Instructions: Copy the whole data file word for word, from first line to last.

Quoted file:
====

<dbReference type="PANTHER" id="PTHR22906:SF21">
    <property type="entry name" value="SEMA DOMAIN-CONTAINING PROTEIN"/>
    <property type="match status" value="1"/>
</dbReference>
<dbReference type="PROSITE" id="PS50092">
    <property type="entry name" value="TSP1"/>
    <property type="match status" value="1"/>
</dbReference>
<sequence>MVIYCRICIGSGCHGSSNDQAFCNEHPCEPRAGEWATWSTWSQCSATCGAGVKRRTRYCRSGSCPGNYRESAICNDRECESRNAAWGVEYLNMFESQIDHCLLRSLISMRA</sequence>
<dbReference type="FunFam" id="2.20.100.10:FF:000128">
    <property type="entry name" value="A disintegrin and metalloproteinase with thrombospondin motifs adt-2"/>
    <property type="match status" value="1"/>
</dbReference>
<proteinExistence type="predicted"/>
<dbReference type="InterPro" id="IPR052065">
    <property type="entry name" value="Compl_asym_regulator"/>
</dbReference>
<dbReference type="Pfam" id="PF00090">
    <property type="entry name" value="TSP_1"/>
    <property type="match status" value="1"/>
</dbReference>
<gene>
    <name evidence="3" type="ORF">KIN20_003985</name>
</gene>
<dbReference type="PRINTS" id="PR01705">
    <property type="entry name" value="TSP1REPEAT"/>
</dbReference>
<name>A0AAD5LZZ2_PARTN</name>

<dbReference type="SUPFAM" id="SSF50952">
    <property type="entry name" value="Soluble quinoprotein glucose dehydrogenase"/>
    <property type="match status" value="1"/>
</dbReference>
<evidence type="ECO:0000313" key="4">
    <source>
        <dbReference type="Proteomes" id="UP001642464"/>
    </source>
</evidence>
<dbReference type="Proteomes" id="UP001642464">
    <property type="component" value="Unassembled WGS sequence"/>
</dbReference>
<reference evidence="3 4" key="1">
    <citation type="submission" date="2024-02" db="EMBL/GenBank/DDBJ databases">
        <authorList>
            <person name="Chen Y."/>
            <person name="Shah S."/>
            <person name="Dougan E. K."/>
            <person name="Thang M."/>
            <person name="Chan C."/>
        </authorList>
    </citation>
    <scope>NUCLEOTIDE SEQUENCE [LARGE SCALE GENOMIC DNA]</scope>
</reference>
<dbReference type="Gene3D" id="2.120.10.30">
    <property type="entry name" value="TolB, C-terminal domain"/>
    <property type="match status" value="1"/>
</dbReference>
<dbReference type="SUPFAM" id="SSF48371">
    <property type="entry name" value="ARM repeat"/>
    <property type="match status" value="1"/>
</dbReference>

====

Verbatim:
<dbReference type="PANTHER" id="PTHR22906:SF21">
    <property type="entry name" value="SEMA DOMAIN-CONTAINING PROTEIN"/>
    <property type="match status" value="1"/>
</dbReference>
<dbReference type="PROSITE" id="PS50092">
    <property type="entry name" value="TSP1"/>
    <property type="match status" value="1"/>
</dbReference>
<sequence>MVIYCRICIGSGCHGSSNDQAFCNEHPCEPRAGEWATWSTWSQCSATCGAGVKRRTRYCRSGSCPGNYRESAICNDRECESRNAAWGVEYLNMFESQIDHCLLRSLISMRA</sequence>
<dbReference type="FunFam" id="2.20.100.10:FF:000128">
    <property type="entry name" value="A disintegrin and metalloproteinase with thrombospondin motifs adt-2"/>
    <property type="match status" value="1"/>
</dbReference>
<proteinExistence type="predicted"/>
<dbReference type="InterPro" id="IPR052065">
    <property type="entry name" value="Compl_asym_regulator"/>
</dbReference>
<dbReference type="Pfam" id="PF00090">
    <property type="entry name" value="TSP_1"/>
    <property type="match status" value="1"/>
</dbReference>
<gene>
    <name evidence="3" type="ORF">KIN20_003985</name>
</gene>
<dbReference type="PRINTS" id="PR01705">
    <property type="entry name" value="TSP1REPEAT"/>
</dbReference>
<name>A0AAD5LZZ2_PARTN</name>

<dbReference type="SUPFAM" id="SSF50952">
    <property type="entry name" value="Soluble quinoprotein glucose dehydrogenase"/>
    <property type="match status" value="1"/>
</dbReference>
<evidence type="ECO:0000313" key="4">
    <source>
        <dbReference type="Proteomes" id="UP001642464"/>
    </source>
</evidence>
<dbReference type="Proteomes" id="UP001642464">
    <property type="component" value="Unassembled WGS sequence"/>
</dbReference>
<reference evidence="3 4" key="1">
    <citation type="submission" date="2024-02" db="EMBL/GenBank/DDBJ databases">
        <authorList>
            <person name="Chen Y."/>
            <person name="Shah S."/>
            <person name="Dougan E. K."/>
            <person name="Thang M."/>
            <person name="Chan C."/>
        </authorList>
    </citation>
    <scope>NUCLEOTIDE SEQUENCE [LARGE SCALE GENOMIC DNA]</scope>
</reference>
<dbReference type="Gene3D" id="2.120.10.30">
    <property type="entry name" value="TolB, C-terminal domain"/>
    <property type="match status" value="1"/>
</dbReference>
<dbReference type="SUPFAM" id="SSF48371">
    <property type="entry name" value="ARM repeat"/>
    <property type="match status" value="1"/>
</dbReference>